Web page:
Macramé string starts to fall from the trees

The letter request:

My boyfriend’s housemate is only nice to me if she wants something. In the 18 months I’ve known her she’s been nice twice. I’m currently working in Colombia and she sent me a lengthy message (first in four months since I’ve been away) kissing my ass and asking me to bring her macramé string because it’s cheaper in South America.

 

The letter:

Dear Maddy,

While I’m not personally one for mysticism, there are many people who claim that they can see into the future. There’s that old guy at the Sunday market who reads palms behind a curtain of red velour; that friend from school who, after a few wines, invariably pulls out a deck of Aleister Crowley tarot cards; phone lines where a mere $18.99 will score you half an hour of banter with a ‘qualified’ psychic and, if all else fails, there are horoscopes in every newspaper ever printed. You must be kicking yourself now. Why didn’t you think of this abundance of clairvoyance at your fingertips?

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How did you decide who got to keep me?

The  letter request:

Good friends of mine, Matt and Elena, split up last year and while I thought I was equally friends with both of them, only Matt has stayed in contact with me.  I’ve tried to reach out to Elena but she seems to be avoiding me. I feel like they’ve decided amongst themselves who gets to keep me as a friend but the thing is, if I only get to be friends with one of them, I’d actually prefer Elena.

 

The letter: 

Dear Matt and Elena,

Let’s start by saying that I know you are no longer ‘Matt and Elena.’ It’s for simplicity (and transparency) that I address you both in the same letter. You know that biblical passage that people read at weddings: Love is patient and kind…Love never fails…? It’s a wish that gets stated as a truism. The reality is that sometimes love is an arsehole and fairly often it fails us dismally. I don’t need to tell you guys that.

It’s absolutely none of my business how the divorce proceedings panned out. I will never enquire about how you guys decided who kept the house, or who got the kids when or, perhaps most poignantly, who got to keep that super comfy couch.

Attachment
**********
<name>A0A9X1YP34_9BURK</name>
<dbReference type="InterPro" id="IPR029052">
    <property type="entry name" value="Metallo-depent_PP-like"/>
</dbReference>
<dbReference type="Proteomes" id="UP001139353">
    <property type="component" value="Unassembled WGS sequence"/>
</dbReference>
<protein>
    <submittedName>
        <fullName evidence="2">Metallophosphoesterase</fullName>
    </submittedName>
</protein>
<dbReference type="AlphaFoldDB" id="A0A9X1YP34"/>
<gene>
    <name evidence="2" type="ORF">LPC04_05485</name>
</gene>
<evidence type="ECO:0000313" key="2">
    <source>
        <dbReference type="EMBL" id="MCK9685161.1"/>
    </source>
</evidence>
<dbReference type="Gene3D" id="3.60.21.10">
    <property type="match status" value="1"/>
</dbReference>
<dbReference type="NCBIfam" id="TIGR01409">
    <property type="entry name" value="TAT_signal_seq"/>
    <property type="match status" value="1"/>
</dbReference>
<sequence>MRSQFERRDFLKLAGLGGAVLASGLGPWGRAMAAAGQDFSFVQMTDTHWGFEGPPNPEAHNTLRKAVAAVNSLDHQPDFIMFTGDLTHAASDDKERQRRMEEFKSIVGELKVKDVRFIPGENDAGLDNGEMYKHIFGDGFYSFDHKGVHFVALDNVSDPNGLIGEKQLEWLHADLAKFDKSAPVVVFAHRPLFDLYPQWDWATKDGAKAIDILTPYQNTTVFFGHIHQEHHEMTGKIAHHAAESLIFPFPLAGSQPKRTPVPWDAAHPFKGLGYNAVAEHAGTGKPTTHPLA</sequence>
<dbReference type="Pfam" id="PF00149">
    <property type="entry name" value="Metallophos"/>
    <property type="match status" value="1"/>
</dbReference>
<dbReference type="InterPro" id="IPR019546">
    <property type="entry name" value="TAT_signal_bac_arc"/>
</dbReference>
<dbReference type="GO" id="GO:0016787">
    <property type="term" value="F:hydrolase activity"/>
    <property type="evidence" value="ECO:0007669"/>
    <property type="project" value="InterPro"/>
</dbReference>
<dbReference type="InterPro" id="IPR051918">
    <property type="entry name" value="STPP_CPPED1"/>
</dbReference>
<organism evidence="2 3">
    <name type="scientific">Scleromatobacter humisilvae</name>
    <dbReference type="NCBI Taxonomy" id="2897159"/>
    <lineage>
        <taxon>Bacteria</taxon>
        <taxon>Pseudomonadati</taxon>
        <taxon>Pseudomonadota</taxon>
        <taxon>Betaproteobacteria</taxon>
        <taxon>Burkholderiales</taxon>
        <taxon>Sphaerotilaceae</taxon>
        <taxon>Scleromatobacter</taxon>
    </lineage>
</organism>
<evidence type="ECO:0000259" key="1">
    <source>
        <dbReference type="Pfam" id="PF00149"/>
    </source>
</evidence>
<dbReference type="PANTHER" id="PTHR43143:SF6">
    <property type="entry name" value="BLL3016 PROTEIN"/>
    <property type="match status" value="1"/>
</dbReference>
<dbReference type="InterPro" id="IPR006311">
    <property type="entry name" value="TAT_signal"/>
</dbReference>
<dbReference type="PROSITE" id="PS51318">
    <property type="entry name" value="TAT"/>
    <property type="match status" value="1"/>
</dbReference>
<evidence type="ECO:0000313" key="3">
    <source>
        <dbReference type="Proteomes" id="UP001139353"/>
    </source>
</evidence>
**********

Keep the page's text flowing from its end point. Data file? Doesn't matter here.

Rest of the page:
What I am interested in is how your friends were divvied up. Specifically, how did you decide who got to keep me? I’ll tell you how things look from the outside: it appears that, like the dog, I’m staying with Matt. It appears that the decision has been made that Elena and I are no longer friends.

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A whale could destroy a starfish in a millisecond

The letter request:

Five friends, from four different cities around the world, organise a NYE reunion at the zoo. We part with a sizeable sum for a prime fireworks position in the ‘gold’ area to maximise fun, view, and minimise toilet and drinks queue time. But on arrival we were greeted by a long bar queue that didn’t seem to be moving. The first 40 minutes, and regular intervals thereafter, were spent in the queue rather than enjoying views with friends. 

 

The letter:

Dear Zoo,

Colours do not always represent status. In grade three I was in a maths groups called the Blue Whales and my friend was in a maths group called the Red Starfish. Because both blue and red are top-shelf colours with no inherent value attached to them – and because whales and starfish each have their own wonderful and unique attributes – my friend and I didn’t know which group was the top group and therefore which one of us was smarter at maths. So I get it, colours do not always represent status. Except when they do.

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